After that, determine the primary location of use. Will it be on a low pile carpet? Plastic or glass chair mat? Hardwood or tile floor? This information is critical for determining the right wheel material. On carpet, nylon or metal wheels are acceptable. On hard surfaces, especially damaging surfaces like hardwood, you want to get a soft wheel like neoprene, thermoplastic elastomer (synthetic rubber), or urethane. Soft rubber is also an option, but it may leave unsightly black marks on flooring where other soft treads will not.
From this point on, the choices are primarily aesthetic. Hooded or unhooded? If hooded, perhaps a color other than black, such as the windsor antique or bright brass? These choices won’t affect the functionality, but may be far more pleasing to the eye than the original casters.
Take a look at our online selection of casters online or give us a call at 1-800-215-8220 to speak with a sales person about all the available options.
While looking at caster wheels, you may come across the term “Durometer” and an associated number and letter. What do they mean?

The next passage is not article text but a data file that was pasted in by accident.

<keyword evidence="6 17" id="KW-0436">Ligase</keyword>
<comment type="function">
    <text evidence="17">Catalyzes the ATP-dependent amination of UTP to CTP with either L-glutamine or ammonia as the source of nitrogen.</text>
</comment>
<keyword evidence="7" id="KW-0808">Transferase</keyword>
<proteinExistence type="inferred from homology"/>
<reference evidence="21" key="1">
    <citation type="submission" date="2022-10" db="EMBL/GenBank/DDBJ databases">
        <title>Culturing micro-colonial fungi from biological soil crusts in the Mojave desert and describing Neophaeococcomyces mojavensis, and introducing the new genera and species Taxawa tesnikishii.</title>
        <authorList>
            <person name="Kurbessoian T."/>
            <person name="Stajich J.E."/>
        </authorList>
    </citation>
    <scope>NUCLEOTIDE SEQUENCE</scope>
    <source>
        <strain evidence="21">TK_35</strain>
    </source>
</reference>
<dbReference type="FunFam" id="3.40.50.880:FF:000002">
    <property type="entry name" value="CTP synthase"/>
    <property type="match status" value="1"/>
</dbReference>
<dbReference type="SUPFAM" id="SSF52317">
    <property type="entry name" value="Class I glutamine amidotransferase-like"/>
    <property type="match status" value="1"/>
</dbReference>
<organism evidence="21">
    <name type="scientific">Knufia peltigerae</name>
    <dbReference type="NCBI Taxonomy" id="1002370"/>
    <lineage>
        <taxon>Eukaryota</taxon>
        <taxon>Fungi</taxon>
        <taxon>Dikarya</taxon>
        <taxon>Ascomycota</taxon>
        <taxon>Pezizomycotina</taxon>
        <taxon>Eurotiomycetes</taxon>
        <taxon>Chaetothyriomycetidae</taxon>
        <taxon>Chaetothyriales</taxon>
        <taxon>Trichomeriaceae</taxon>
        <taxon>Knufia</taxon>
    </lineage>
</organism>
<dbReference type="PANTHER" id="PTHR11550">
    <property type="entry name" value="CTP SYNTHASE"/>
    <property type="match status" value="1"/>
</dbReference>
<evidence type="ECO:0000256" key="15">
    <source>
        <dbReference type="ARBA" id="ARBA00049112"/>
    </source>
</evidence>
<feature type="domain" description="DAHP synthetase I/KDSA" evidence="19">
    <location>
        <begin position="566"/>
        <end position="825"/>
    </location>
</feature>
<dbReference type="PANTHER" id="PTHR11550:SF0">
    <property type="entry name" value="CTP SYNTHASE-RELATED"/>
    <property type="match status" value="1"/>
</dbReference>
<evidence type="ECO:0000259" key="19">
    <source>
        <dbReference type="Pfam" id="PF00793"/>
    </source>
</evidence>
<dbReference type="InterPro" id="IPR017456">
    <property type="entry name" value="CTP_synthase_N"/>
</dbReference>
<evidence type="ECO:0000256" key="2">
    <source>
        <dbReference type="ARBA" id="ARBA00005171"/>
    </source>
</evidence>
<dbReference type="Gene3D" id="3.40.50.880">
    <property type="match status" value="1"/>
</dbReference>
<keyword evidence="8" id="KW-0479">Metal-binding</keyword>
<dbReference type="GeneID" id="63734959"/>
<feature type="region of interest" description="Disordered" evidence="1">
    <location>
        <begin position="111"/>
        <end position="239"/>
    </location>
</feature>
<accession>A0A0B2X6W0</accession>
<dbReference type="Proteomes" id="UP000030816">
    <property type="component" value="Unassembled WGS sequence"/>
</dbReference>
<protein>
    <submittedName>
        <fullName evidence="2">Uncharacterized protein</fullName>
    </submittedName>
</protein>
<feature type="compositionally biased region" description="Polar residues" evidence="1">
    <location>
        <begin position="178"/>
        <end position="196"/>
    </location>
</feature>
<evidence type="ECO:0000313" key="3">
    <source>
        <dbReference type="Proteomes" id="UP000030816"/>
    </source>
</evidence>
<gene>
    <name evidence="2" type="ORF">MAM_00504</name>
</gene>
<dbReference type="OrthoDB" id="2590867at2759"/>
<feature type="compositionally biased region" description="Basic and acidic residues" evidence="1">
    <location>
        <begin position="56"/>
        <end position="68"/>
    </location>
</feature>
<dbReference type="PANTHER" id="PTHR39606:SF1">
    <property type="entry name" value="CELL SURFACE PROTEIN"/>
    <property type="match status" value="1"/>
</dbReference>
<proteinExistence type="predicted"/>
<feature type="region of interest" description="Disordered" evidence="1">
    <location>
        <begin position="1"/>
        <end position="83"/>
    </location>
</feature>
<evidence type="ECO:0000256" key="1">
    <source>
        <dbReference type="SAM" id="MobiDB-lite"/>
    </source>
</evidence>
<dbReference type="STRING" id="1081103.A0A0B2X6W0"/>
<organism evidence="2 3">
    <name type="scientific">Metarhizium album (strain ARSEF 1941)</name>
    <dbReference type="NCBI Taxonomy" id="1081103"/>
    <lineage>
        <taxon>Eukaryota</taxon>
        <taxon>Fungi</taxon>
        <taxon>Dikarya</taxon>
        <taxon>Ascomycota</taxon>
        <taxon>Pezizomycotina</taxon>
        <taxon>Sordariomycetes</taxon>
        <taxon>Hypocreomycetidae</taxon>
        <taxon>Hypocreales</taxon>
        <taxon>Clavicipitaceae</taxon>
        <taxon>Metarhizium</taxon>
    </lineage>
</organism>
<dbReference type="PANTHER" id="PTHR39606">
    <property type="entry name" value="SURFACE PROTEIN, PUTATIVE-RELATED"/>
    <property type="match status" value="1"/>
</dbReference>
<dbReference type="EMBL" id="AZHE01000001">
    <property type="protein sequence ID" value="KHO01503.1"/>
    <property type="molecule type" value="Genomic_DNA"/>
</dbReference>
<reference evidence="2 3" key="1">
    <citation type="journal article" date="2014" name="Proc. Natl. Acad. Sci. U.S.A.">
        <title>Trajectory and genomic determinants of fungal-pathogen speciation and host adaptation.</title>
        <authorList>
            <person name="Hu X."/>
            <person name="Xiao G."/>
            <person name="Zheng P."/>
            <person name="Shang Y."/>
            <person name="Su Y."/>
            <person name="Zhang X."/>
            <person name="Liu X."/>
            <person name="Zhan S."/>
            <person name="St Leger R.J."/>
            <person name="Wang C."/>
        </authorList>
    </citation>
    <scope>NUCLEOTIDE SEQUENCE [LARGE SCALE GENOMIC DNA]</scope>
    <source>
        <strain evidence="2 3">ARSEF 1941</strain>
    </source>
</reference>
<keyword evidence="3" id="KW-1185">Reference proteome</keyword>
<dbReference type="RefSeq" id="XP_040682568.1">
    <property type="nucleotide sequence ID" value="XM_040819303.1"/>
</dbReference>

Well, here’s the skinny: Durometer is both a measurement and a tool for measuring.
“But what exactly is a durometer measuring?” You wonder.
Well, it measures the hardness of an item.
There are many durometer scales represented by a letter (in the caster and wheel industry we use Shore A and Shore D) ranging in numerical value from 0-100. The higher the number, the harder the item is. For instance, a rubber band has a durometer of 25 A. Skateboard wheels (or many of the polyurethane wheels we sell) might be between 85-95 A. This doesn’t mean that they are extremely hard, just that they are one of the hardest materials the Shore A scale can measure.
The durometer of a wheel can help the user figure out how the wheel will react to its environment and the floor it is on.
What happens when an item is harder than the Shore A Scale can measure? We move on to the Shore D scale. Any of our harder wheels, such as a phenolic resin wheel, will be measured on the D scale. A phenolic resin wheel has a durometer of 90 D. Another example of an item on the D scale would be a hard hat, which has a durometer of around 75 D.
Still have questions? Give us a call at 1-800-215-8220.